Wondering why we’re selling underwear in our studios and online? While it’s super comfortable and ideal for your barre3 practice, it’s so much more than that. The underwear is made by Empowered By You, a company that gives 20% of its proceeds to microloans that help impoverished women launch businesses. We recently sat down with the company’s founder, Renata Black. Read our interview* with her below to learn how she went from orphan to humanitarian and entrepreneur.
barre3: You were orphaned as a toddler and, after being raised by an aunt in Miami, moved back to your native Colombia. How did this experience shape your path?
Renata: Going to Colombia was truly the most defining moment of my life—it paved the way for how and why I live my life. Because I’m so conscious that I’m adopted, I don’t take anything for granted. I could easily have been one of those kids I saw living in a box, and that kind of perspective shifts how you live. I realized that I’m fortunate and that I need to make the best use of my life. It’s not just about enjoying and consuming, it’s about giving back.
barre3: You were only 15 years old when you made the trip. How did you make the decision to go?
Renata: At 15 realized my mother wasn’t my mother—she had blond hair and blue eyes, and I was Hispanic. I was growing up in Miami, but I wasn’t born in the United States. I wasn’t really fitting in anywhere. I needed to find my identity, so I dropped out of high school and went to Colombia and totally immersed myself in the culture. I traveled all around, lived on an oil rig, walked the jungles of Colombia by myself with the guerillas right there. Looking back, I see that I was fearless—I’m much more cautious now! But I also learned my culture, my roots. I needed to know who I was, and I needed to be in Colombia to do that.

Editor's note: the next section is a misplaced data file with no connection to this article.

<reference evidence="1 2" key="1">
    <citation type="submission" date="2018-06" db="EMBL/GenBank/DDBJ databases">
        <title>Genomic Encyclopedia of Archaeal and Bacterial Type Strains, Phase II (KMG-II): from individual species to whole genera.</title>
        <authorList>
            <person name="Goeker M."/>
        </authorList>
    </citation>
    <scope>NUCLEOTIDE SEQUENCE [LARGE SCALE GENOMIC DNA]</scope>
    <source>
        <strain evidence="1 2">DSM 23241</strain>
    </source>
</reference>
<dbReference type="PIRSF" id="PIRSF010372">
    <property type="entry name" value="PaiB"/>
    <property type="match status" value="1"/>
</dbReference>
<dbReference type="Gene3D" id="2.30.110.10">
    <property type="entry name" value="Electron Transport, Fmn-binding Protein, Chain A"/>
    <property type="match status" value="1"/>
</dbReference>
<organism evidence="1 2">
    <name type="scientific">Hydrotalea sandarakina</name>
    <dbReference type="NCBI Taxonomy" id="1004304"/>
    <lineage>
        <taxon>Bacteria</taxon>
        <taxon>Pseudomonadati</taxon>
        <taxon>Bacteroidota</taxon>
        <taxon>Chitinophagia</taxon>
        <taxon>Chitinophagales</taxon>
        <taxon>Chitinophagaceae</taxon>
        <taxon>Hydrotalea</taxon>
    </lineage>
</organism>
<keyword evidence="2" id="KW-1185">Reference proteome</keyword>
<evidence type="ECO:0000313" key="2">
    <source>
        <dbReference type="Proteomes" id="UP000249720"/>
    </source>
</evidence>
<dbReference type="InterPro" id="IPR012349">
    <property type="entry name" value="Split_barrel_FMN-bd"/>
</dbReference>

barre3: After coming back to the States and majoring in journalism and psychology at UNC, you set off for a trip around the world—a trip that ultimately inspired you to create Empowered By You. What did you learn during this journey?
Renata: I did a lot of humanitarian work that year, and I went to India to do relief work for the 2004 Indian Ocean Tsunami. We were helping a group of women, and a woman said to me, “I don’t want your money. I want you to teach me how to make it myself. Will you?”
That moment was a huge paradigm shift for me. I suddenly understood that I was watching these women become dependent on our aid. Our efforts were hurting them instead of helping them. I realized that in order to truly make a difference, we needed to help them help themselves. I started doing research and learned about microfinance—basically giving very small loans to groups to enable them do work that will help lift them out of poverty—and went to Bangladesh to study under Mohammad Yunus [Nobel Peace Prize winner and pioneer of microfinance]. I then went back to India to put what I’d learned into action. I actually found the same woman who had asked me to teach her how to make her own money, and we gathered 800 women and formed my original microfinance group. The picture below is from 2005, when I sat in on one of their bi-weekly meetings.